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Rhode Island

The Rhode Island Food Policy Council's work is coordinated by a statewide collaboration of diverse, committed and engaged stakeholders from all sectors of the food system.  The Rhode Island Food Policy Council creates partnerships, develops policies and advocates for improvements to the local food system to increase and expand its capacity, viability and sustainability.

From the blog

6/30/16
Mobilizing Movement: Trailblazer decides to take action from inspiring directives at 2016 Summit Food Solutions New England hosted the 6 th in a series of Regional Food Summits in Bridgeport, CT on June 8–9, 2016. This two-day event featured more than 180 delegates from the six New England states working across the food system. Planners, farmers and farm workers, chefs, funders, government
3/3/16
The Rhode Island Food Policy Council (RIFPC) kicked off the New Year with an organizational retreat in January 2016 at the beautiful Save the Bay center. We welcomed six new members and planned for the year ahead. This year marks the third year of the Local Agriculture and Seafood Act (LASA) grants program, an innovative public-private partnership that provides needed and sought after funds to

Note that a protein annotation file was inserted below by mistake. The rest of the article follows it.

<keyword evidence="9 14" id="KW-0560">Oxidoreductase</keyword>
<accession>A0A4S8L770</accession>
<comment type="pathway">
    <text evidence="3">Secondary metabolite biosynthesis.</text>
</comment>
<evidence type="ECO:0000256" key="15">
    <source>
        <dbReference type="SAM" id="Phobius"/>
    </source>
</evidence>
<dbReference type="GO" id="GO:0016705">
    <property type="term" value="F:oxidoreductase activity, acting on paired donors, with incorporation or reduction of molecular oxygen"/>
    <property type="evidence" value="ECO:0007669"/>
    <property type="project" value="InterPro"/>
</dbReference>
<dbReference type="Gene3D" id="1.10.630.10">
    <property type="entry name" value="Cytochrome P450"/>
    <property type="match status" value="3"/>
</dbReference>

11/2/15
Julius Kolawole has a plan to “bring the ocean to the desert.” Or at least the fish. The desert, in this case, is a “food desert,” places defined by the USDA as “urban neighborhoods and rural towns without ready access to fresh, healthy, and affordable food” which “have no food access or are served only by fast food restaurants and convenience stores that offer few healthy, affordable food
9/24/15
What do broken lightbulbs, listeria, and deli slicers have in common? Well, for one thing, they were all topics of discussion at the Food Safety for Product Development workshop, a two-night event featuring insightful instruction on how early stage food producers can take their products to the next level, and prevent some major food safety snafus before they occur. Held during the second week of
9/17/15
Newport, Rhode Island—mansions, yachts, fancy shops, and upscale restaurants and 70 percent of public school students living below poverty level. A surprising dichotomy, and one indicative of another problem facing more than 150,000 Rhode Islanders—food insecurity. In the U. S., more than 15 percent of people, almost 50 million, don’t know from where and when their next meal will come, and

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